Blood Shortage in Korea Due to COVID-19
Blood Shortage in Korea Due to COVID-19
  • Reporter Kim Seo-jin
  • 승인 2021.06.25 20:55
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▲Citizens donating blood / MONEYTODAY
▲Citizens donating blood / MONEYTODAY


World Blood Donor Day (WBDD) 2021 took place on June 14. Every year since 2005, the World Health Organization (WHO) has marked World Blood Donor Day as one of the 11 official global public health campaigns along with World Health Day, World AIDS Day, World No Tobacco Day, etc. This year, the WBDD’s slogan was “Give blood and keep the world beating.” According to the WHO, the message highlights “the essential contribution blood donors make to keep the world pulsating by saving lives and improving others’ health.” The campaign appreciates former blood donors and encourages other healthy people to engage in the selfless action.
The significance of blood donation rose more than ever during the COVID-19 pandemic. Although it is important for the amount of donated blood to be constant, the pandemic caused people to become reluctant of visiting public hospitals to give their blood, resulting in low blood donation rates. Compared to COVID-19-free 2019, the number of blood donors in Korea has decreased 10% in 2020, from 1,423,610 to 1,281,773 people. Consequently, the number of total blood donations in Korea has decreased 6.4% in 2020, from 2,791,092 to 2,611,401 cases. The amount of blood donated at blood donation centers located near commercial facilities shrunk in particular, due to the ban of private gatherings of five or more people.
Many citizens confessed that they were afraid of becoming infected with COVID-19 during the needling process of blood giving. Also, the powerful self-quarantine rules caused citizens to become hesitant about visiting blood donation centers. However, contrary to these worries, there have been no reported cases of COVID-19 infection during the blood donating process ever since the pandemic has progressed, due to the fact that COVID-19 is a respiratory disease and cannot be spread through blood.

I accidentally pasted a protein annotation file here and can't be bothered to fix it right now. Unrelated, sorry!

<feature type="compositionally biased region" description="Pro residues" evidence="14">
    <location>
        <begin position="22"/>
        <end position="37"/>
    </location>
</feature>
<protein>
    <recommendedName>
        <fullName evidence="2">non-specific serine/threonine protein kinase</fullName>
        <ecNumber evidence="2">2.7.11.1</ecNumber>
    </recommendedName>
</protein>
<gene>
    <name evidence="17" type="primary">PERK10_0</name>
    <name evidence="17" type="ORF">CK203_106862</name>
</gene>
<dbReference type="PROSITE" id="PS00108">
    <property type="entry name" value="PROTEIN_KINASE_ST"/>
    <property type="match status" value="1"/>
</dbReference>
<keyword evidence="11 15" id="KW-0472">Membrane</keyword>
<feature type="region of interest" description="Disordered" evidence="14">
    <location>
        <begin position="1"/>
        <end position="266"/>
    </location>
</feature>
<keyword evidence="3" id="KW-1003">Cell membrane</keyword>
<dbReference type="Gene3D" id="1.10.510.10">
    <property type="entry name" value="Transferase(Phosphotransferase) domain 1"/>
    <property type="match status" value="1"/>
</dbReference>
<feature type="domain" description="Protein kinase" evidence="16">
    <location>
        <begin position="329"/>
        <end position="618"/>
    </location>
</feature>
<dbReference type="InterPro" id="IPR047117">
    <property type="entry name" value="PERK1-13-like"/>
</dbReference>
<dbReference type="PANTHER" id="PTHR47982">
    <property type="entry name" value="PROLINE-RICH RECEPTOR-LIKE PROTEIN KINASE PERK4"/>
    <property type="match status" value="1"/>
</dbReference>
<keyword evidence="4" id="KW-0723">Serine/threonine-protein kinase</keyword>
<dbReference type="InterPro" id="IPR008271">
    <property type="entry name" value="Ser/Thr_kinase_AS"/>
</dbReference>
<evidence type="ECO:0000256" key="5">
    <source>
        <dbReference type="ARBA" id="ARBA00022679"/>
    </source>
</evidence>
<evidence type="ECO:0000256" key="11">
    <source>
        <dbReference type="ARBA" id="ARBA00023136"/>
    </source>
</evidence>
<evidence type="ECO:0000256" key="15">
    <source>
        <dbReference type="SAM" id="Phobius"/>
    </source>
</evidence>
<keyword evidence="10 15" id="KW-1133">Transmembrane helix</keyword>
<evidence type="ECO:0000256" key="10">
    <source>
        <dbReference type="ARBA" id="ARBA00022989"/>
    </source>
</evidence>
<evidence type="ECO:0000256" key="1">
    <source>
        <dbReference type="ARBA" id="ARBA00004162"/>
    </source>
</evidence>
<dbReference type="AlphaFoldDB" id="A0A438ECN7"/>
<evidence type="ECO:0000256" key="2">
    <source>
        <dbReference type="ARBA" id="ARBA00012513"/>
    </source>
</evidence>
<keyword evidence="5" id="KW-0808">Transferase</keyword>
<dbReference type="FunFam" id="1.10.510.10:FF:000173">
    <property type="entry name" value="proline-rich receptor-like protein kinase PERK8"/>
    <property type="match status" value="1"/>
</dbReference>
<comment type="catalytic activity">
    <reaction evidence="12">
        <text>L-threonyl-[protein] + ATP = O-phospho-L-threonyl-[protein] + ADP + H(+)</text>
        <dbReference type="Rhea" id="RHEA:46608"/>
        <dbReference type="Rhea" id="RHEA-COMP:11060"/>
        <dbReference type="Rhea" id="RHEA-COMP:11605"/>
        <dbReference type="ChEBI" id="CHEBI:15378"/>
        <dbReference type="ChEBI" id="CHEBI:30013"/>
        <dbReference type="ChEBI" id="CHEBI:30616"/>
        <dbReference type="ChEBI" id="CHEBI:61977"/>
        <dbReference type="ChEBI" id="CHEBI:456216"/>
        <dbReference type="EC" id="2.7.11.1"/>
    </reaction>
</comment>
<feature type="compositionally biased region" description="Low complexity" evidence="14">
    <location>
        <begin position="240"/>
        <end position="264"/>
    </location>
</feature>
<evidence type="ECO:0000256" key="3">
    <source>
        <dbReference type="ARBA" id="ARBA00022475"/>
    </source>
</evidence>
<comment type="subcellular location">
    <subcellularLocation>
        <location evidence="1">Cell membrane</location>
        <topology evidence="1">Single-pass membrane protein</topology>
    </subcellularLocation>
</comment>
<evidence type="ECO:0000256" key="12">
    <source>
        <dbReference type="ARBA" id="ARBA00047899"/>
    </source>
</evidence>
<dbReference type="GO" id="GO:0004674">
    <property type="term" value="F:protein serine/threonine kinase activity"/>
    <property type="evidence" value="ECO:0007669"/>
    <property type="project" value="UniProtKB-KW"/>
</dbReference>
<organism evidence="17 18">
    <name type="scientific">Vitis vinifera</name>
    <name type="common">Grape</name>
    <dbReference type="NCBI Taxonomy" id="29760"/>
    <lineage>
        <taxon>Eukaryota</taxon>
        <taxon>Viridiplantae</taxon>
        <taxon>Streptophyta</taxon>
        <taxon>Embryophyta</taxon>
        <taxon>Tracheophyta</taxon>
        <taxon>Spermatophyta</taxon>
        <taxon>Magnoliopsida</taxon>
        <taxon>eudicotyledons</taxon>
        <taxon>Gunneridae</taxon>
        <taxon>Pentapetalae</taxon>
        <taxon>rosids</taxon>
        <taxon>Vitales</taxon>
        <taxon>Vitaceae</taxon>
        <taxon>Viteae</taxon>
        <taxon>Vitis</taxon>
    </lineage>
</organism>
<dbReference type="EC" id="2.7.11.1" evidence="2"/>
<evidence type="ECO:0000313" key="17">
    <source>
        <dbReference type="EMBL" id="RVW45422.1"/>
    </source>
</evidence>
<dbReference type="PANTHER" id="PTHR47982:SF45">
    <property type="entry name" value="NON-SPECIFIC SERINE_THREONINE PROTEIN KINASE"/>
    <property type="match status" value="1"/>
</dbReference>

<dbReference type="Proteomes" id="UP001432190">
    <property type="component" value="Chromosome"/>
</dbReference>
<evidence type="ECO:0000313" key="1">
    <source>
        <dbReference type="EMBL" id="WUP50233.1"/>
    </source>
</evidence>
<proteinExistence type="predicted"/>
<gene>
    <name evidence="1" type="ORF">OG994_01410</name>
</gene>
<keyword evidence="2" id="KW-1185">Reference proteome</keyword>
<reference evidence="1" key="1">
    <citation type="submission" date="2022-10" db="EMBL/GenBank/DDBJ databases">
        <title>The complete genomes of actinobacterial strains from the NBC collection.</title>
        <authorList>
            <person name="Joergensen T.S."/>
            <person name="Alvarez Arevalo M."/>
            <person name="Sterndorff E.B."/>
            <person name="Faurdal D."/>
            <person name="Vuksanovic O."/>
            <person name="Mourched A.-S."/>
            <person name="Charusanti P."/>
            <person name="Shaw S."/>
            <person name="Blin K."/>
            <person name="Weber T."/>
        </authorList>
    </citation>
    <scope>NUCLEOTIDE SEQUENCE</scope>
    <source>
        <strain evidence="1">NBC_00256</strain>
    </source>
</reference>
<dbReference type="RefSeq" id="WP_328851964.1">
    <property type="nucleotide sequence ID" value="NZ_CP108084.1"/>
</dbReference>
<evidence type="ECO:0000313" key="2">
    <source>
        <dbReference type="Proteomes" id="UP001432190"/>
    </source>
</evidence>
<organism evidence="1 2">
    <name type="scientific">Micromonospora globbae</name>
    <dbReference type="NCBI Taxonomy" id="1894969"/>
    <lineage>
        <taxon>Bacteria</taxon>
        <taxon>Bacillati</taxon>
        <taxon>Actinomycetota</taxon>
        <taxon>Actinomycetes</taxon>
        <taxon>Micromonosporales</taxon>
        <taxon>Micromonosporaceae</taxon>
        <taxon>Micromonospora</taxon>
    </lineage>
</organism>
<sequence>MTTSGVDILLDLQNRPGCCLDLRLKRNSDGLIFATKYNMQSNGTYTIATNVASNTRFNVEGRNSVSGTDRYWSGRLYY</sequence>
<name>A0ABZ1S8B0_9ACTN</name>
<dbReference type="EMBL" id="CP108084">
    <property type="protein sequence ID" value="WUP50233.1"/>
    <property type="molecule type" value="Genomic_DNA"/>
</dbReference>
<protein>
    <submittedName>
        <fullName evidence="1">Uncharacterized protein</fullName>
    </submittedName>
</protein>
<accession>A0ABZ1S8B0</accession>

In response, Korean Red Cross is promoting their blood donation reservation app, Red Connect. The Ministry of Health and Welfare of South Korea (MOHW) is putting forth an effort to increase blood donation throughout society and stabilizing the blood supply. First, the MOHW is encouraging government departments, local governments, public institutions, and affiliated organizations to participate in blood donation. Next, the MOHW requested the appropriate use of blood in medical institutions. Finally, the ministry is urging for individual blood donation on their official website,
Yet blood supply in Korea remains insufficient. Professor Sohn Jang-wook of the Korea University Anam Hospital asserted that “we are in need of a social media campaign similar to the Ice Bucket Challenge, but instead authenticating blood donation certificates.”
Men who weigh more than 50kg and women who weigh more than 45kg are eligible for blood donation. Blood donations may be of the whole blood, or specific components, such as platelets, plasma, and packed red blood cells. The recommended age range for whole blood donation is 16 to 69 years, while platelet and platelet plasma component donation are only allowed in the age range of 17 and 59. According to the Blood Management Act, people with systolic blood pressure below 90mmHg or above 180mmHg, diastolic blood pressure above 100mmHg, heartbeat lower than 50 times per minute or higher than 100 times per minute, are not allowed to give their blood. After the COVID-19 outbreak, qualifications regarding fever and respiratory conditions have been newly added. Also, all visitors from overseas are not allowed to donate their blood in Korea for a month. Further guides on blood donor qualifications are to be checked on the Korean Red Cross website.